Dum enim medici solam interiorum affectuum curationem ad se pertinere autumabant, viscerum dumtaxat cognitionem sibi abunde sufficere arbitrati, ossium, musculorum, nervorum, venarum, arteriarum quae ossa musculosque perreptant fabricam, veluti ad ipsos non spectantem, neglexerunt. ad haec, quum universa administratio tonsoribus committebatur, non solum vera viscerum cognitio medicis periit, verum etiam dissecandi industria prorsus intercidit, eo quod scilicet hi reflectionem non aggrederentur, illi vero quibus manus artificium delegabatur, indoctiores essent, quam ut dissectionis professorum scripta intelligerent: tantum abest, ut difficillimam artem, manu ipsis traditam, id hominum genus nobis asservaret, utque haec deploranda curativae partis dispersio, detestabilem ritum in gymnasiis non inveheret, quo alii humani corporis sectionem administrare, alii partium historiam enarrare consueverunt. his quidem graculorum modo, quae numquam aggressi sunt, sed tantum ex aliorum libris memoriae commendant, descriptave ob oculos ponunt, alte in cathedra egregio fastu occinentibus: illis autem adeo linguarum imperitis, ut dissecta spectatoribus explicare nequeant, atque ex physici praescripto ostendanda lacerent, qui manu sectioni nunquam adhibita, tantum ex commentario nautam non sine supercilio agit. atque ut sic omnia perperam docentur, ac ridiculis quaestionibus dies aliquot abeunt, ita quoque spectatoribus in illo tumultu pauciora proponuntur, quam lanius in macello medicum docere posset.
(Andras Vesalius, De Humani Corporis Fabrica, ad Carolum V. imperatorem praefatio)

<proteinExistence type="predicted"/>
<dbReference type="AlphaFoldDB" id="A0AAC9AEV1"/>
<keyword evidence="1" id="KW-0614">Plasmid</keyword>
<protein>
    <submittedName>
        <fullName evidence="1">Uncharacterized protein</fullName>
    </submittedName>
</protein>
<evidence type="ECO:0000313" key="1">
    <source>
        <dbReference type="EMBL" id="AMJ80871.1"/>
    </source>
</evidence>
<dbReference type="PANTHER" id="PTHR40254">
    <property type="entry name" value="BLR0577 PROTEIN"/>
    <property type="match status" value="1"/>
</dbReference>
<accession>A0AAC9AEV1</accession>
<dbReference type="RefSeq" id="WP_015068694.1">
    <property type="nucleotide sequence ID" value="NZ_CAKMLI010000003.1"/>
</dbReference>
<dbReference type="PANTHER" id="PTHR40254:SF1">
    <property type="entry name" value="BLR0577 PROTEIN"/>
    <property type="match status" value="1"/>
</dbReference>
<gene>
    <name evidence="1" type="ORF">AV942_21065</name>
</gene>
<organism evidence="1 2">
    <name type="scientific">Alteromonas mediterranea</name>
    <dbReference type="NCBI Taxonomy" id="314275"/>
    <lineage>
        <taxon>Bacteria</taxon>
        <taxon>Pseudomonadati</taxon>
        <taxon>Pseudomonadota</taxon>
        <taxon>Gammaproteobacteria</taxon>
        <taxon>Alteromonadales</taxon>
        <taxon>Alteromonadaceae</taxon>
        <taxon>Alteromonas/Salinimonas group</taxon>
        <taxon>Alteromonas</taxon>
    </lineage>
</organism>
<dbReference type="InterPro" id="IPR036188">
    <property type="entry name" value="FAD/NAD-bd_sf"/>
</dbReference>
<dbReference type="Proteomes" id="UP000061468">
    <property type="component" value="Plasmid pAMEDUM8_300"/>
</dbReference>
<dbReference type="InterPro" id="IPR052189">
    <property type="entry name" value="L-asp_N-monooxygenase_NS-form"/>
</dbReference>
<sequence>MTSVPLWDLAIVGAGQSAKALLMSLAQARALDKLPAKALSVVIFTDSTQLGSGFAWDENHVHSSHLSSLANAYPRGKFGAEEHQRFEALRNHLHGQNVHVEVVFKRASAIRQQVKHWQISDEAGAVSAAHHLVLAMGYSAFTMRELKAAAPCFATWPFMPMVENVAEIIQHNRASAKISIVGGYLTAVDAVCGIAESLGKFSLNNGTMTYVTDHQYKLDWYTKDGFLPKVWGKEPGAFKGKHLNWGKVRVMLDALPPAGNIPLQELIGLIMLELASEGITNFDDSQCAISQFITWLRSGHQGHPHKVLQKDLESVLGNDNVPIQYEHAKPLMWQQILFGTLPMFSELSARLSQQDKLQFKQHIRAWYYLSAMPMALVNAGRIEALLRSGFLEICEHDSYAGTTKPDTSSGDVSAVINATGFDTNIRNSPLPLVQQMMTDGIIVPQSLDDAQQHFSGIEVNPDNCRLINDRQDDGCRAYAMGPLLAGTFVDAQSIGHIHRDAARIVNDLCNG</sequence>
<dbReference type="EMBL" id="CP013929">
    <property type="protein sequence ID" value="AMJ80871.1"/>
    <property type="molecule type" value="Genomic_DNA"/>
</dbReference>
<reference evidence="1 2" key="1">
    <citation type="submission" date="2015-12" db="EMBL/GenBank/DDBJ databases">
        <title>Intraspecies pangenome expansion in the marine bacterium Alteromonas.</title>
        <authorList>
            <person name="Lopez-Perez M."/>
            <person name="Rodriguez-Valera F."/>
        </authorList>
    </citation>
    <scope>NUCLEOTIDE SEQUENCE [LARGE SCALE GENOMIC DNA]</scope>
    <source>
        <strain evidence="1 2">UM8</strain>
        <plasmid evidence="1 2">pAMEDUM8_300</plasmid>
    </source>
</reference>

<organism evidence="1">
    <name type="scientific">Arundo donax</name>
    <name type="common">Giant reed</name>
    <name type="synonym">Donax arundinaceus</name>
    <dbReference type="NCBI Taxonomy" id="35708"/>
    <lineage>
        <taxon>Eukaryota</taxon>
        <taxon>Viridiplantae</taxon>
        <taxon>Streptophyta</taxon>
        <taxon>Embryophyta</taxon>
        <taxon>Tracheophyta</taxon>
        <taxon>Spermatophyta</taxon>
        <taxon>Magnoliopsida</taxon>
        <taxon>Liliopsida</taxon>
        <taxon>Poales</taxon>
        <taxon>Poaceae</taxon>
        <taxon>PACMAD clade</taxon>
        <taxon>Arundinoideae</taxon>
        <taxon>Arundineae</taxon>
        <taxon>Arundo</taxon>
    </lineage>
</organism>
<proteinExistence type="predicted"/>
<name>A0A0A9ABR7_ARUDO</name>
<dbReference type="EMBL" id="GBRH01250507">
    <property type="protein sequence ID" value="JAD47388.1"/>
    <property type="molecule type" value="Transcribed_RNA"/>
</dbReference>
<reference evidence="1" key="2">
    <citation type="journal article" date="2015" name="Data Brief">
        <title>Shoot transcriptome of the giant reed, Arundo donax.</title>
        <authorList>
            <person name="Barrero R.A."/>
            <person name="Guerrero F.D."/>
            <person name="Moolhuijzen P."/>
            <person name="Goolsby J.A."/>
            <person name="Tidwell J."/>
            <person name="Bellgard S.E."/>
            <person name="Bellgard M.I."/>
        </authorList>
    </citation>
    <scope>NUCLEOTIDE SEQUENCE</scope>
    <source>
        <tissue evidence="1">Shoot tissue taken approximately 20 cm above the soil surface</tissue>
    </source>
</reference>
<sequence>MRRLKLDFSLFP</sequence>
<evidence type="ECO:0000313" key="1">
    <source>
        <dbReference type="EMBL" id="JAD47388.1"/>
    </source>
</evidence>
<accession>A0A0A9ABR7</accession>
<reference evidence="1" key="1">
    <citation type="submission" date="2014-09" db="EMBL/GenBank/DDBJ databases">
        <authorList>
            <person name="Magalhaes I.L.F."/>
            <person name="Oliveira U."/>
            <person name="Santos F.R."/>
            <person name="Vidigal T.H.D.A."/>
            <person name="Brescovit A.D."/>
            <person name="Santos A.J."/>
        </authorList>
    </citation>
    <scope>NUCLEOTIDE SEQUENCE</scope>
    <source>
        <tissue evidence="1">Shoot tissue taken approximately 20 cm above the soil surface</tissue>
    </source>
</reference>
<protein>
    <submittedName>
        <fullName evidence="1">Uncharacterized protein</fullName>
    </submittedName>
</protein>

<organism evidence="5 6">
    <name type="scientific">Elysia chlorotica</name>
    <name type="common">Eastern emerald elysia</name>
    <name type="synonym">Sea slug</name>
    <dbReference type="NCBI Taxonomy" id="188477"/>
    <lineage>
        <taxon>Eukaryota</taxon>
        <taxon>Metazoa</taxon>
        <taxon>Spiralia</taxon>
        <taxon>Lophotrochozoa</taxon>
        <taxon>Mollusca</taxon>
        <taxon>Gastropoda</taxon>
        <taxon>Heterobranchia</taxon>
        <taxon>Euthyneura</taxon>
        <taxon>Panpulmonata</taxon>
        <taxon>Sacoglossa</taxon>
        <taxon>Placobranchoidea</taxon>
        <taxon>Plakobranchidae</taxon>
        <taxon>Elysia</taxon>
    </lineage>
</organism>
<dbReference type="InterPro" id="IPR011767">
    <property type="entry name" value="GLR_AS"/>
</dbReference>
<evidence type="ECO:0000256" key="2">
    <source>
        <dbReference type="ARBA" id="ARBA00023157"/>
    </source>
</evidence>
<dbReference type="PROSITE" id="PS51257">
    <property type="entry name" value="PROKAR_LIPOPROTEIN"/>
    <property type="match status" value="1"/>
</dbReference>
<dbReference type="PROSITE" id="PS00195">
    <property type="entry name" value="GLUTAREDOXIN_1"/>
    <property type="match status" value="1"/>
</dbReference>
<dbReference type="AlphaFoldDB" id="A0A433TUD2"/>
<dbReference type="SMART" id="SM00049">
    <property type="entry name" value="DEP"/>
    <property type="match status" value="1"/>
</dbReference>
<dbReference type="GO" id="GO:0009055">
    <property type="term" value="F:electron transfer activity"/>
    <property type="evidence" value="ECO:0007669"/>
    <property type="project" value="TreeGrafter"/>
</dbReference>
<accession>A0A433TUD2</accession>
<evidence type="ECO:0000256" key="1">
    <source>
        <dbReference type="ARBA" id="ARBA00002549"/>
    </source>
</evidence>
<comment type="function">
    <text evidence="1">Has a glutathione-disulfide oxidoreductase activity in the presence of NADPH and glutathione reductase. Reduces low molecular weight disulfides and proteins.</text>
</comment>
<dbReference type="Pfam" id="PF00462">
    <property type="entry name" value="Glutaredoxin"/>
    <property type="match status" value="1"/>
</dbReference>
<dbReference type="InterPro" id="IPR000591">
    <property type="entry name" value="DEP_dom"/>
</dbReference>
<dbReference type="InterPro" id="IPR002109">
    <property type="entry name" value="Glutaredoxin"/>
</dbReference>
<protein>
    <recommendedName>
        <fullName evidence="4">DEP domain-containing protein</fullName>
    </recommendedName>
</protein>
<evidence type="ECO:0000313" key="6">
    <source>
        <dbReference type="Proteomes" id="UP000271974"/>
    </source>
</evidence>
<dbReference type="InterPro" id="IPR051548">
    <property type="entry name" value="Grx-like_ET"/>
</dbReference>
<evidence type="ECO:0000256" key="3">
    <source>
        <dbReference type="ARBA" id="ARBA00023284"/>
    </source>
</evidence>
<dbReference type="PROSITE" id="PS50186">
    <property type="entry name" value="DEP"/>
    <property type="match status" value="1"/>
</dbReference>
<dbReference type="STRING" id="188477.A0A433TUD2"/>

For as long as physicians maintained that only the treatment of interior diseases was their concern, they believed that knowledge of the viscera was all they needed, and they neglected the fabric of bones and muscles and the nerves, veins and arteries that run throughout the bones and muscles, as if these were irrelevant to them. Moreover, when all operations were entrusted to barbers, not only did true knowledge of the viscera perish from the medical profession, but the work of dissection completely died out. Physicians did not undertake surgery, while those to whom the manual craft was entrusted were too uneducated to understand what professors of dissection had written. So far this class of men is from preserving for us the difficult and abstruse art handed down to them, and so far has this pernicious dispersal of the healing art failed to avoid importing the vile ritual in the universities by which some perform dissections of the human body while others recite the anatomical information. While the latter in their egregious conceit squawk like jackdaws from their lofty professorial chairs things they have never done but only memorize from the books of others or see written down, the former are so ignorant of languages that they are unable to explain dissections to an audience and they butcher the things they are meant to demonstrate, following the instructions of a physician who in a haughty manner navigates out of a manual alone matters he has never subjected to dissection by hand. And as everything is being thus wrongly taught in the universities and as days pass in silly questions, fewer things are placed before the spectators in all that confusion than a butcher in a market could teach a doctor. (tr. Daniel Garrison & Malcolm Hast)